They enjoyed their heyday in the United States throughout the 20th century, during which they did much to shape American tradition and culture. One of their contributions to society was the creation of revolving credit in the form of charge accounts, which eventually evolved into the credit cards so critical to today’s economy. Department stores changed the way Americans purchased clothes and shoes, household goods and décor, and led to the creation of the suburban shopping mall, a feature of American society gradually entering its death throes as the 21st century runs on. Nearly every city had its own beloved local store, and many cities had several, competing for the shopping dollar of consumers in ways which had little to do with the sale of merchandise.
They contributed to the modern Christmas holiday in America, creating what became the Holiday Season, with glossy catalogs, lavish displays celibrating the holiday, and a temporary haven for a red-clad visitor from the North Pole, complete with escorting elves. Wide-eyed children learned to sit in the lap of the great man, whispering dreams into his ears through a fluffy false beard. Department stores created their own brand names for merchandise, served fine meals in dining rooms with white tablecloths, and became major players in the life of the city which they called home. All but a few are gone now, victims of changing shopping habits, corporate mergers, and decaying downtown areas. Here is a history of the department store in America and its contributions to the evolution of the American dream.
1. It started in New York City in the early 19th century
The claim to be the host of the first American department store is one made by several cities and towns, but it rightfully belongs to New York, where a British born immigrant named Aaron Arnold opened his dry goods store on Manhattan’s Pine Street in 1825. He called his store Arnold Constable & Company, and it would remain in business for one and a half centuries, eventually operating a massive store which became known among the New York socialites as the Palace of Trade. Arnold and his successors in the store’s management focused their efforts on the ladies of the city, offering the highest quality goods at reasonable prices, with charge accounts available for those lacking ready cash. One of the innovations of the store was monthly billing of its credit customers, rather than the twice yearly billing customary at the time.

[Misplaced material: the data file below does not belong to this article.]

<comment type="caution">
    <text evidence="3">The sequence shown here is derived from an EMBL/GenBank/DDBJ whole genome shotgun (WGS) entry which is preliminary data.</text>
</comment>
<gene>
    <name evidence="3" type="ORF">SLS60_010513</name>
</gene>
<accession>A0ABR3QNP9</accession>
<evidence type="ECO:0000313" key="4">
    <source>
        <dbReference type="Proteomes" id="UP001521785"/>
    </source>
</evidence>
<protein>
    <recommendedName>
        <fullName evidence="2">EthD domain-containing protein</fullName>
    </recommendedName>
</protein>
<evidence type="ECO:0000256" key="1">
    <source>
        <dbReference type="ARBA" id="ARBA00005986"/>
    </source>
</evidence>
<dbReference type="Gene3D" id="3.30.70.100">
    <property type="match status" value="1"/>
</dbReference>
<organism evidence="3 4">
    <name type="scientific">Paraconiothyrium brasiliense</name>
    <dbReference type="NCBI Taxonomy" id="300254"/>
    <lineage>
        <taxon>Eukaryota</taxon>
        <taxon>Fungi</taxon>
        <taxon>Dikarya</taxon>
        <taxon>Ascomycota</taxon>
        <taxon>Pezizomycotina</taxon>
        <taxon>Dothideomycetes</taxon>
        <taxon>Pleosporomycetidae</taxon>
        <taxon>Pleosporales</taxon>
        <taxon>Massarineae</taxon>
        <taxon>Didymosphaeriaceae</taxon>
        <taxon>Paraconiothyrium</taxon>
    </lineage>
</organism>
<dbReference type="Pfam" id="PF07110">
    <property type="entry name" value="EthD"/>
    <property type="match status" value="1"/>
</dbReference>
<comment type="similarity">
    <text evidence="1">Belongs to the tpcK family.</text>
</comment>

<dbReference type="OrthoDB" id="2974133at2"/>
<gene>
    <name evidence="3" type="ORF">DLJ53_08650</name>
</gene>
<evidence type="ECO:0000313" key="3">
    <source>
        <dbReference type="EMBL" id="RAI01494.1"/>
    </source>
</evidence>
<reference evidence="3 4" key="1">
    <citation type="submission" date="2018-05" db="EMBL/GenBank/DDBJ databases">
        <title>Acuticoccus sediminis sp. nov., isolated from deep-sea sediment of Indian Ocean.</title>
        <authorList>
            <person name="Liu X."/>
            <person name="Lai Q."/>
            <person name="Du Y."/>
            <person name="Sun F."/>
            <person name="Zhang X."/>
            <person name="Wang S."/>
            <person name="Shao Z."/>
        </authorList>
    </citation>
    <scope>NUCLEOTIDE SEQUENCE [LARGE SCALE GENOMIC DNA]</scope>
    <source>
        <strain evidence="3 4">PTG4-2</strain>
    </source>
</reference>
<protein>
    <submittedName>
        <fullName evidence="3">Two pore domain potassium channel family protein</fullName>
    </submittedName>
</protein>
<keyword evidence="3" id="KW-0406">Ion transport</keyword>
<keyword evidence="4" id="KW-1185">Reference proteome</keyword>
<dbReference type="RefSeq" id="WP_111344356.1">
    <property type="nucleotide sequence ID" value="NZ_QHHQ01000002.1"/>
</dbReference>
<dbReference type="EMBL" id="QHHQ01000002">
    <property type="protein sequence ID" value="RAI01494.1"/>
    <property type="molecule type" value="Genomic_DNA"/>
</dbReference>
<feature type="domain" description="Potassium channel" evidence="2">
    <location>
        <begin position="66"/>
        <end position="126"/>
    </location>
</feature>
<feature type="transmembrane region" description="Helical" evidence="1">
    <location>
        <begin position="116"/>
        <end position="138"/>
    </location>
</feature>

Arnold Constable & Company expanded beyond the borders of Manhattan during its existence, opening numerous New York locations as well as stores in nearby states and in Europe. By the 1960s a dozen stores were in operation in the United States, before business entered into a decline which led to the company’s demise the following decade. Never as well-known as eventual competitors Macy’s and Gimbel’s in the New York market, Arnold Constable & Company was nonetheless the first American store which met the modern description of a department store, and it is well-remembered in New York and the northeastern United States today. Today the mid-Manhattan Branch of the New York Public Library occupies one of Arnold’s former stores at Fifth Avenue and 40th Street, a building which was once a mansion owned by the Vanderbilt family.